Ultimately, as long as buyers are able to keep up with their regular monthly payments, fewer people making extra mortgage payments probably isn’t going to have a massive impact on the broader housing market, explains one expert.
Mortgage prepayment activity fell 19.1% just from March to April and 61.8% from a year ago, according to research from mortgage data and analytics company Black Knight.
Why is prepayment activity down so drastically? It’s driven in large part by mortgage rates rising and by how much refinancing activity has fallen as those rates have spiked, says Greg McBride, chief financial analyst at Bankrate. While rates on on 30-year fixed-rate mortgages hovered around 3% in 2021, they are now above 5%, with some pros saying they will go higher. (You can see the lowest mortgage rates you can qualify for here.) “Higher mortgage rates are likely the culprit for the steep drop-off. As mortgage rates have crossed the 5% threshold, many homeowners lost a key incentive to refinance,” says Kate Wood, home expert at Nerdwallet.
Some part of this may also have to do with inflation, which now sits at a 40-year high. “Since the start of the year, inflation has increased significantly and as a result, many households likely have less cash that they can allocate toward non-necessities like putting extra money toward their mortgage payment,” says Jacob Channel, LendingTree’s senior economic analyst.
Making payments earlier than required helps borrowers save on interest that’s tax-deductible, and paying off the loan sooner means increasing the amount of equity in one’s home. But some mortgage companies slap borrowers with prepayment penalties. What’s more, plenty of people got a mortgage or refinance under super-low interest rates, which means they have such low mortgage rates that they’re better off putting their cash toward higher-interest debts. But it’s also key to note that this isn’t the first time prepayment activity has fallen sharply.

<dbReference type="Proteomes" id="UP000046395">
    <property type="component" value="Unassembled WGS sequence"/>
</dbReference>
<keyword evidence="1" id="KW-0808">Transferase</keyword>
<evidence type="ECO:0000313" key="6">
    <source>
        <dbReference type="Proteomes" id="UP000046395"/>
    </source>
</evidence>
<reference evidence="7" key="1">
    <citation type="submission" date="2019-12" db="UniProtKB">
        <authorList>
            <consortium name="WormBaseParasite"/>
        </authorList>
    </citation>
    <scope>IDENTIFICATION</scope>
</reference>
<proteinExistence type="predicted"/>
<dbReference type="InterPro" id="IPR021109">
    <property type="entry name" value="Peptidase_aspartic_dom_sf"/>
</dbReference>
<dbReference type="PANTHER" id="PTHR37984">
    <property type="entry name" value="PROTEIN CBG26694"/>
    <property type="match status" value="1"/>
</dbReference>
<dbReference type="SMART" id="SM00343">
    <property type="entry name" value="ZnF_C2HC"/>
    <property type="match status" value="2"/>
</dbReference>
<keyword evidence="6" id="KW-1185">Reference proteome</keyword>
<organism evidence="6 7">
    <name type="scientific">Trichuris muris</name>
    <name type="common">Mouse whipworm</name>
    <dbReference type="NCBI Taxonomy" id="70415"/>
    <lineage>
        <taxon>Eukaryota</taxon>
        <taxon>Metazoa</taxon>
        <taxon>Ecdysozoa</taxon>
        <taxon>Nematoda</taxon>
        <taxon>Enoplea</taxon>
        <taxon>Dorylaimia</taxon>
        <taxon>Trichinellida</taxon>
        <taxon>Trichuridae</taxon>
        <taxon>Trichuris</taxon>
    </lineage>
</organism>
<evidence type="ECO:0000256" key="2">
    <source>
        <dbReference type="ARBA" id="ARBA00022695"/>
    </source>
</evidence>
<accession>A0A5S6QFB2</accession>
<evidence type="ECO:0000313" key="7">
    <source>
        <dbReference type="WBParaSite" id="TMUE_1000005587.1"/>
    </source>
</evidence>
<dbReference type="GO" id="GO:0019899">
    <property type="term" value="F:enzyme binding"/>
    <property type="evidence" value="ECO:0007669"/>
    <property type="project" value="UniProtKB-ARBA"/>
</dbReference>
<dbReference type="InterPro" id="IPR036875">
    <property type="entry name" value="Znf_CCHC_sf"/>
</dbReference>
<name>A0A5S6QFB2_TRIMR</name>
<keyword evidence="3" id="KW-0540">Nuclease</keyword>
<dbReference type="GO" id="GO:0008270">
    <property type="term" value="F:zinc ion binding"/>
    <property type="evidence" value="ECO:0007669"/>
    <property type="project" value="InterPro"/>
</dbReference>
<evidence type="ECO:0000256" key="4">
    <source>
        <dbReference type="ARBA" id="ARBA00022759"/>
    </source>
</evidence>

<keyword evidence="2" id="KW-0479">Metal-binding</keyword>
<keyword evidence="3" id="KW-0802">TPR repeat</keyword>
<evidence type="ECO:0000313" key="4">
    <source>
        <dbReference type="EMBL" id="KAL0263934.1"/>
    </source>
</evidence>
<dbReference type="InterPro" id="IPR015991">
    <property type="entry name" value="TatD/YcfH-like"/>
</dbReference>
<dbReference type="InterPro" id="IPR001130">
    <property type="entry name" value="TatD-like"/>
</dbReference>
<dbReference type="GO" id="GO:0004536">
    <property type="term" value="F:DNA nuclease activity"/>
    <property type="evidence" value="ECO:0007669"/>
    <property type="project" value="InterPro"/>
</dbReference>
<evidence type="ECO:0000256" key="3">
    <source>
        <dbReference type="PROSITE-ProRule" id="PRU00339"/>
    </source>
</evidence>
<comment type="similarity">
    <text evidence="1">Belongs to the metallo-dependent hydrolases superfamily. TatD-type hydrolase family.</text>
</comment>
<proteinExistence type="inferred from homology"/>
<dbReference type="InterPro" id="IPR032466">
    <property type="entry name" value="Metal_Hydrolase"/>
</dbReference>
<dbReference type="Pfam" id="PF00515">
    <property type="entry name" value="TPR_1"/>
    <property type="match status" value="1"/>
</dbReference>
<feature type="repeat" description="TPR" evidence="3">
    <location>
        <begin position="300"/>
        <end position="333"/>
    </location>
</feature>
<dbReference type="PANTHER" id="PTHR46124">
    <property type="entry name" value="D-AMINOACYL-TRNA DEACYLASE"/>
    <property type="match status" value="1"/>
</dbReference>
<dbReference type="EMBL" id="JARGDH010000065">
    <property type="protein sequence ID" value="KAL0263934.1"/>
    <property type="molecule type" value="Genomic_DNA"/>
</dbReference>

What does this mean for home buyers and sellers?
Ultimately, as long as buyers are able to keep up with their regular monthly payments, fewer people making extra mortgage payments probably isn’t going to have a massive impact on the broader housing market, explains Channel. “With prices and rates as high as they are, some buyers may have to settle for not being able to pay extra on mortgage, even if they’d prefer being able to pay off their loan ahead of schedule,” says Channel.
Falling prepayment activity could also be indicative of less cash among new buyers, says Channel, so some sellers may find that their home sits on the market for slightly longer or attract fewer would-be buyers than what would have been common in much of 2020 or 2021, says Channel. “That said, there’s still plenty of demand for homes among buyers, so sellers shouldn’t worry too much,” he adds.
And there may be an upside to home buyers and sellers in all this. McBride says lenders aren’t inundated with refinancing applications so the mortgage process may go a bit more quickly, assuming the lender is sufficiently staffed.